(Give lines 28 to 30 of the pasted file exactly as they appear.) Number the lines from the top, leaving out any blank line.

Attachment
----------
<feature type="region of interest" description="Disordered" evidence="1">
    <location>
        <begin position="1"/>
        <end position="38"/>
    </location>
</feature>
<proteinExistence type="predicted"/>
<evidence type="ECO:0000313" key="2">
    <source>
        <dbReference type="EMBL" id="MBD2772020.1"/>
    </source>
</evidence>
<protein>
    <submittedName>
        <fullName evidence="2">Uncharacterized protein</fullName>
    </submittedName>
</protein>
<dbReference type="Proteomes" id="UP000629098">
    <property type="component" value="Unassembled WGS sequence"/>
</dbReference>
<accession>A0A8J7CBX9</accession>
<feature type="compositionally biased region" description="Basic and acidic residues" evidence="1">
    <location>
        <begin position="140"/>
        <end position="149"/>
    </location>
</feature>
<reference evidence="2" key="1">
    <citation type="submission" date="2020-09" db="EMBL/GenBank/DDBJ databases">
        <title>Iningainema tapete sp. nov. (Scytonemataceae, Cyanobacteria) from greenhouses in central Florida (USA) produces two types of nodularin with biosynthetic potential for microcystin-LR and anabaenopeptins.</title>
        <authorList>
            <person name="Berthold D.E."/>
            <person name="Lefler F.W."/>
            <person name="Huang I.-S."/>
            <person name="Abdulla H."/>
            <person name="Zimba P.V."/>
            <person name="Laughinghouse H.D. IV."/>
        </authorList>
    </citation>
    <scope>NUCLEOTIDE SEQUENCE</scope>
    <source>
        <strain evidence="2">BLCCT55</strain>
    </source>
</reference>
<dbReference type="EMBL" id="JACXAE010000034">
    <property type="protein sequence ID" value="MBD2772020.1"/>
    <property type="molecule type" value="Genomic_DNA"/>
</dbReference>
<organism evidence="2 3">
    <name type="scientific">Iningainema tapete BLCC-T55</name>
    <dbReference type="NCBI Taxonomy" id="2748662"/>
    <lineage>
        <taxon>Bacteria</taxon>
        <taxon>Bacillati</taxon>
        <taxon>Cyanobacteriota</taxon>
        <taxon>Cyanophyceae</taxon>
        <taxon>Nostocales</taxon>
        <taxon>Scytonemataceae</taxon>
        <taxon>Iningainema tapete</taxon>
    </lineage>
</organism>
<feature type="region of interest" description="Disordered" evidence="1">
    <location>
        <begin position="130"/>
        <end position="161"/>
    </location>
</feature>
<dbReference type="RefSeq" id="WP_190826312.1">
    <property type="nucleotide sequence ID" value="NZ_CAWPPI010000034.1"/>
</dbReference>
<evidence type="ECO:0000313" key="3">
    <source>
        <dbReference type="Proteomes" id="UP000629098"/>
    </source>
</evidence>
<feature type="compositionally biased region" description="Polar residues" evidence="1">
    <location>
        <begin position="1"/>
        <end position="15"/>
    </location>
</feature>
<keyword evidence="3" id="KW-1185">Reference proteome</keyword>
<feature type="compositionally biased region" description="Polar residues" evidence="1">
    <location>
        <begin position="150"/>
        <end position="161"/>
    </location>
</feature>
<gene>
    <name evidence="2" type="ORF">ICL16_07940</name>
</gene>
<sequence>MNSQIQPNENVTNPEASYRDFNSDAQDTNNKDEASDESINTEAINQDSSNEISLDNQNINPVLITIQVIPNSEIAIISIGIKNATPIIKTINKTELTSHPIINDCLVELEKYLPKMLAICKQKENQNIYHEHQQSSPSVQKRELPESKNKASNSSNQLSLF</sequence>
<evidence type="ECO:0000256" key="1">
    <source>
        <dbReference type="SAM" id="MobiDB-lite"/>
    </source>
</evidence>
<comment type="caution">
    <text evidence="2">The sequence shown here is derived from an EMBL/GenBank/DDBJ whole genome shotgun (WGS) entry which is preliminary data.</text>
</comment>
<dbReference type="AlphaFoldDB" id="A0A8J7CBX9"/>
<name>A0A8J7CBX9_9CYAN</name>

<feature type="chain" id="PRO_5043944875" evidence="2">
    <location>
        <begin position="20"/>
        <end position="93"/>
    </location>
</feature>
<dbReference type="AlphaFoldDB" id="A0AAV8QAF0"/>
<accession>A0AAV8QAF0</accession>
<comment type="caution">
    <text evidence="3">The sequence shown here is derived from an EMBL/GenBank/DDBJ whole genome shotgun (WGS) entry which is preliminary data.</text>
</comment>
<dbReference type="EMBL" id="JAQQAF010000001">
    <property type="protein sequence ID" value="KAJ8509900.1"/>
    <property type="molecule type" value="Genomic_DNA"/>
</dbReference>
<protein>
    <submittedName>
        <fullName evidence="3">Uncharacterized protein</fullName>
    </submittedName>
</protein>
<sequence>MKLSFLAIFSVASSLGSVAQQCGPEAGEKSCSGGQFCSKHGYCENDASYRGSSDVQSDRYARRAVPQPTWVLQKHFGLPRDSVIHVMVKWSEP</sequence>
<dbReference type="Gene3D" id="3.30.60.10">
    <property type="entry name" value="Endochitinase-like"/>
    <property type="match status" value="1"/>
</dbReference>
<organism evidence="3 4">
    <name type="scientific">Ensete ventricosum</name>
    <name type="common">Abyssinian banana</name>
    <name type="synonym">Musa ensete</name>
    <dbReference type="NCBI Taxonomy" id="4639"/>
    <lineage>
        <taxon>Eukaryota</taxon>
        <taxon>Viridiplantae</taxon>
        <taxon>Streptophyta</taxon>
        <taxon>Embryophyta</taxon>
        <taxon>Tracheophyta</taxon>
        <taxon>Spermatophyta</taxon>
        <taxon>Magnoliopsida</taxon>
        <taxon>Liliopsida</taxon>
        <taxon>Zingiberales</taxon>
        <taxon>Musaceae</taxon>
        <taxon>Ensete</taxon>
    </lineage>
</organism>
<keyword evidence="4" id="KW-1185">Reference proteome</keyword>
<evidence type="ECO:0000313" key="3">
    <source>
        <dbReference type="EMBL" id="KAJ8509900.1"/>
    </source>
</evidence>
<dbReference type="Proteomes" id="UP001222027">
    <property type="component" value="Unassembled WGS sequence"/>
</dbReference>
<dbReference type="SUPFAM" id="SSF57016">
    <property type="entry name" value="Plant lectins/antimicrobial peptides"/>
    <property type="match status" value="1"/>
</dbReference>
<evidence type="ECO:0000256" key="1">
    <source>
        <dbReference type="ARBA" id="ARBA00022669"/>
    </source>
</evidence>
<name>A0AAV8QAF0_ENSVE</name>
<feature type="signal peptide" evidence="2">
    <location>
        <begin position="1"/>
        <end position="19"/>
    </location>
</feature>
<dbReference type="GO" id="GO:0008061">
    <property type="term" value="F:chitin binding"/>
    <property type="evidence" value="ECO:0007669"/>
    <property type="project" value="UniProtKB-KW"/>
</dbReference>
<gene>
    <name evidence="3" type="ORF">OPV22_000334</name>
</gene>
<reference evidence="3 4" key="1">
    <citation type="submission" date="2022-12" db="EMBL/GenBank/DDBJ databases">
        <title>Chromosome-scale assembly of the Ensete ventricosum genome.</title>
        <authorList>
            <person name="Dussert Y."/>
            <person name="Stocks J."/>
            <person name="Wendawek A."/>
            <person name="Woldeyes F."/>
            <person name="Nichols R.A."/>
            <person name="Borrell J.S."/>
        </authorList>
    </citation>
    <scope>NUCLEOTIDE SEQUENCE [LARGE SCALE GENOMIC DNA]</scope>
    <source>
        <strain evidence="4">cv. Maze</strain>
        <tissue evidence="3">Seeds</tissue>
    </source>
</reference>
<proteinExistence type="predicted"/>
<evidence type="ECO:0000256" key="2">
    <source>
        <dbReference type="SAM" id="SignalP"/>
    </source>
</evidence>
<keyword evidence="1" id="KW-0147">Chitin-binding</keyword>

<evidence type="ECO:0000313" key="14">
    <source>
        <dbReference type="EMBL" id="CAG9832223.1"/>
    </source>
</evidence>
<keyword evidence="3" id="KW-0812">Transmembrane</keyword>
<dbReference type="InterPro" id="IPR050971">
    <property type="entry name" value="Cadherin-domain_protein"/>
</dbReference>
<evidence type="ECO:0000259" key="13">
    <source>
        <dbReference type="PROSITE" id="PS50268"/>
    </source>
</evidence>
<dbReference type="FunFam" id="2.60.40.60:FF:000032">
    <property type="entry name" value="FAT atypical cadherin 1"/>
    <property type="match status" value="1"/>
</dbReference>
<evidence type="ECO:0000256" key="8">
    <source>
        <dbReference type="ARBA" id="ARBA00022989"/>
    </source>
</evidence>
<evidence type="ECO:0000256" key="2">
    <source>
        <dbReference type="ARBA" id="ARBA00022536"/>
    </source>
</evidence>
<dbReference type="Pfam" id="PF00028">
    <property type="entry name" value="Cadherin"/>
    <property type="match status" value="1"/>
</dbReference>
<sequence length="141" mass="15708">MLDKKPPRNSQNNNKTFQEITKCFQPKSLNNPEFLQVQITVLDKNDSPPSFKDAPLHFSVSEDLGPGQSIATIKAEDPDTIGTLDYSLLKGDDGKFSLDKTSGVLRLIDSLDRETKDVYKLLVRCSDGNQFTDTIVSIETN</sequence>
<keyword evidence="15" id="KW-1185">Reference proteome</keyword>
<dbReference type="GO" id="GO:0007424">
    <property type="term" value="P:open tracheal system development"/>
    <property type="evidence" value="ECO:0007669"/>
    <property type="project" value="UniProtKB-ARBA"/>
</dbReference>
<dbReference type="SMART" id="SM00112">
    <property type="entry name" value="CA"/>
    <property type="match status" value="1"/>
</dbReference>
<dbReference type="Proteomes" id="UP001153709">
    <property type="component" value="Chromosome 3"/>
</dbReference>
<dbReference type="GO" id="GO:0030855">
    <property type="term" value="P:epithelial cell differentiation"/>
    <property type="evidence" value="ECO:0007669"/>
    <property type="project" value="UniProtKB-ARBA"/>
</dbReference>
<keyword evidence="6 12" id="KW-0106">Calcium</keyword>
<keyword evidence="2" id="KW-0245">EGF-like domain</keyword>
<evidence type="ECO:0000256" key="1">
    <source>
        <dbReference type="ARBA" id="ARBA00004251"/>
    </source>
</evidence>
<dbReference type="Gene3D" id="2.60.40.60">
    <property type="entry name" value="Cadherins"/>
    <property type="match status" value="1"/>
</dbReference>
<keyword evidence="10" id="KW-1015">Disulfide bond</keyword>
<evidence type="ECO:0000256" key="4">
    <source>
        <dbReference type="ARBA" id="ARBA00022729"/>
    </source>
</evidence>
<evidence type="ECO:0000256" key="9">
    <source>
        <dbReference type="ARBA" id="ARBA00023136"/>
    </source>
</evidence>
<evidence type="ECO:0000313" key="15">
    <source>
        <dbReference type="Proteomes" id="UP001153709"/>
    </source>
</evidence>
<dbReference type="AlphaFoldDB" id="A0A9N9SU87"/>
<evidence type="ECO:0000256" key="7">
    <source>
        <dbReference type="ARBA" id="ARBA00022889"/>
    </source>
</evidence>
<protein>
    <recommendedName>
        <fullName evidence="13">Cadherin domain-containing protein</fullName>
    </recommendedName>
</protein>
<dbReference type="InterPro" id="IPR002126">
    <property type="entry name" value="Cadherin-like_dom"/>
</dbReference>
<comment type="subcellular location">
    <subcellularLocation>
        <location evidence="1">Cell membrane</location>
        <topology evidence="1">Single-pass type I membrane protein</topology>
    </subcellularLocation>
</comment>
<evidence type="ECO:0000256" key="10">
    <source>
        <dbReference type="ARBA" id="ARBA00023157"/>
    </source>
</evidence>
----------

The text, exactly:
<reference evidence="2" key="1">
    <citation type="submission" date="2020-09" db="EMBL/GenBank/DDBJ databases">
        <title>Iningainema tapete sp. nov. (Scytonemataceae, Cyanobacteria) from greenhouses in central Florida (USA) produces two types of nodularin with biosynthetic potential for microcystin-LR and anabaenopeptins.</title>